Amazon’s “campus” boasts a canteen called “the garage,” a reference to the birthplace of the company, the garage of Bezos’ rented Seattle home.
Garages are a big thing on the West Coast technology scene, with Google, Apple and IBM also starting life in them.
Another building is named “Rufus,” after the first dog that hung out in the office.
Bezos is a dog lover and was joined on that 1993 road trip from New York, where he worked for hedge fund DE Shaw, to the west coast by MacKenzie, his wife of 21 years, and their dog, Kamala (named after an obscure Star Trek character, about which he is also obsessed).
There are no big Amazon logos on campus, but a plaque near the door on Day 1 North quotes Bezos: “There’s so much stuff that has yet to be invented. There’s so much new that’s going to happen. People don’t have any idea yet how impactful the Internet is going to be and that this is still Day 1 in such a big way.”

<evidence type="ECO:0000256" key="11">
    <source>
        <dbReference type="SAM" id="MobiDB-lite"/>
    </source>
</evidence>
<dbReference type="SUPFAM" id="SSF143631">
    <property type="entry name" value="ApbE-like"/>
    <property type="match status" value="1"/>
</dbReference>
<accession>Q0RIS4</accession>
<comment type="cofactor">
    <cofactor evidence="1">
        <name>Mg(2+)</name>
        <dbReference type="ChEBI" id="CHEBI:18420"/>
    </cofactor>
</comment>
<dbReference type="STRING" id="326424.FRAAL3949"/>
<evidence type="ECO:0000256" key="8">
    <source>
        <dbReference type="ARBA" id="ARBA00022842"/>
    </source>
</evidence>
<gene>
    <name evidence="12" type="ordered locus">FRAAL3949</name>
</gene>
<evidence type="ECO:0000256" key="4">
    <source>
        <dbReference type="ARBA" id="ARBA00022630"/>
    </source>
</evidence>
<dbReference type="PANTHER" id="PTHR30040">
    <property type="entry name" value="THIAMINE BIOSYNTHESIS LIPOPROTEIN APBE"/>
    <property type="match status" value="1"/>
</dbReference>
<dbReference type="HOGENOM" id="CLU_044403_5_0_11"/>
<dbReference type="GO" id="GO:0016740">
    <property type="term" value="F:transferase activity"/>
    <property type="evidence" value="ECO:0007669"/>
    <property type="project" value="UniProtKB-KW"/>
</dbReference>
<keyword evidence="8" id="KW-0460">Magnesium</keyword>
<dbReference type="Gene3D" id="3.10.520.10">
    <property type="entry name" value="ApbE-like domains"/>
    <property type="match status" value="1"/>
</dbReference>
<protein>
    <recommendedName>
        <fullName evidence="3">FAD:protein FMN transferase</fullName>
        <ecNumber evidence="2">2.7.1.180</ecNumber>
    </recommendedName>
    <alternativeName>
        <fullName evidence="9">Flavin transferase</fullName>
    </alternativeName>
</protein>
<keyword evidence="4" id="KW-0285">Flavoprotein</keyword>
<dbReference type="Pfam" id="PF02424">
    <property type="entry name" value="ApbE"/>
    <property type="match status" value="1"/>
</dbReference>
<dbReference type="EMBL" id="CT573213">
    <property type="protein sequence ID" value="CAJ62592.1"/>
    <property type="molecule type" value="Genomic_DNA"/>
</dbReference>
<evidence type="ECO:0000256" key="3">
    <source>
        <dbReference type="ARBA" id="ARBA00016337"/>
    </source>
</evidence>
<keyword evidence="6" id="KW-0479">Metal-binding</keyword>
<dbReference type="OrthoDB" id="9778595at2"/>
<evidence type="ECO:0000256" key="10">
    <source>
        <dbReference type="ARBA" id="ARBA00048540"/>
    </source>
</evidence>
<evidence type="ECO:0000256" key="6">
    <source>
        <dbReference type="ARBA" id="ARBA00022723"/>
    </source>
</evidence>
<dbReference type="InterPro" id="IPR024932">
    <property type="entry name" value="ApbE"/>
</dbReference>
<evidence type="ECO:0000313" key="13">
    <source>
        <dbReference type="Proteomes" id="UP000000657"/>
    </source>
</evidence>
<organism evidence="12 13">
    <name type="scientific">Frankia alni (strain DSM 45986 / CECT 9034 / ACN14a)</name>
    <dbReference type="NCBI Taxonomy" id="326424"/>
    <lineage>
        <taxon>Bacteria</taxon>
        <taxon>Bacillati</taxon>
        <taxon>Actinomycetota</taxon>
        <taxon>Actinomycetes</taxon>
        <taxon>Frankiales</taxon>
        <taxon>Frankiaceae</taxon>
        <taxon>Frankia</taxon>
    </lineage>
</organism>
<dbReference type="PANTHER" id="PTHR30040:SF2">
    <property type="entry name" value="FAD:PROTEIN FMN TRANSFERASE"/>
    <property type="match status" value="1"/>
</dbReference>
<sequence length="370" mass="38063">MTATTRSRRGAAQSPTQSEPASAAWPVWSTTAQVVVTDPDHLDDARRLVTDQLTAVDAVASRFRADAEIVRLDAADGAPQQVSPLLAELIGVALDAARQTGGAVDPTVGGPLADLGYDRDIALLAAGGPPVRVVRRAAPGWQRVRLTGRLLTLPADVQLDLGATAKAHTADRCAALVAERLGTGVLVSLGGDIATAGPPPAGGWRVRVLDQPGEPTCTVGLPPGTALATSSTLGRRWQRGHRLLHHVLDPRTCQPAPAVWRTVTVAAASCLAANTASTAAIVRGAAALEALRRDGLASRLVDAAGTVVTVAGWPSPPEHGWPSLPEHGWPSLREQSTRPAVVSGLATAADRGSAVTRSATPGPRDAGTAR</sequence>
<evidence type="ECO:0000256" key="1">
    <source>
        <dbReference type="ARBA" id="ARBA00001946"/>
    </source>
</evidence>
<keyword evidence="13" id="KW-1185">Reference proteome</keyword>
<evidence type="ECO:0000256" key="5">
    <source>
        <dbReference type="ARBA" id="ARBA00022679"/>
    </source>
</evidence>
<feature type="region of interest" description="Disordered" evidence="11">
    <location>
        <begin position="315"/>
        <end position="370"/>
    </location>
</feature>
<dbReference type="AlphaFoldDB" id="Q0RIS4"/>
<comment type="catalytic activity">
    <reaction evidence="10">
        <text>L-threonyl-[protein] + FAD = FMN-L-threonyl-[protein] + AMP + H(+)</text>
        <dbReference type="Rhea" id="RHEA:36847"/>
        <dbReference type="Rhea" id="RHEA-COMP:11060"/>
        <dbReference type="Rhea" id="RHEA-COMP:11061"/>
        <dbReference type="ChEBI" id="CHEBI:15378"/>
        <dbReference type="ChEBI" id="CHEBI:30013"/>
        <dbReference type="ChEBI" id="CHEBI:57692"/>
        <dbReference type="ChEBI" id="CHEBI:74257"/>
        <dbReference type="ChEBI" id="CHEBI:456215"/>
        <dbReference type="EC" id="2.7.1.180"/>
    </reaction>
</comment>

If Bezos, who has bought the Washington Post, invested in plans to take tourists into space and is spending ￡24 million building a clock in Texas’ Sierra Diablo mountains that is designed to run for 10,000 years, has any ideas about what the future might bring, he is not going to tell you.
He consistently refuses to be drawn on any plans, which has irritated Amazon’s customers as well as Wall Street investors.
The consensus about the Fire Phone launch was that it was the latest salvo in the great three-way tech battle between Amazon, Apple and Google. They want each other’s business and are, as wired.com suggested, “all turning into each other.”
Days before the press conference, each of the 300 guests — analysts, journalists, investors and Amazon’s most diehard of customers — was given a present: Bezos’ favorite book, Mr Pine’s Purple House.
Bezos, who was born in Albuquerque to Jacklyn, a teenage mother who split up with Bezos’ father before his second birthday, asked her to read the book to him hundreds of times during his childhood. She was in the audience on Wednesday last week.
The hero of the story “wants to do things a little bit differently” and paints his house purple while all his neighbors fastidiously keep theirs white, Bezos said.
“We at Amazon like to do things a little bit differently too,” he said.
The business and technology world agrees.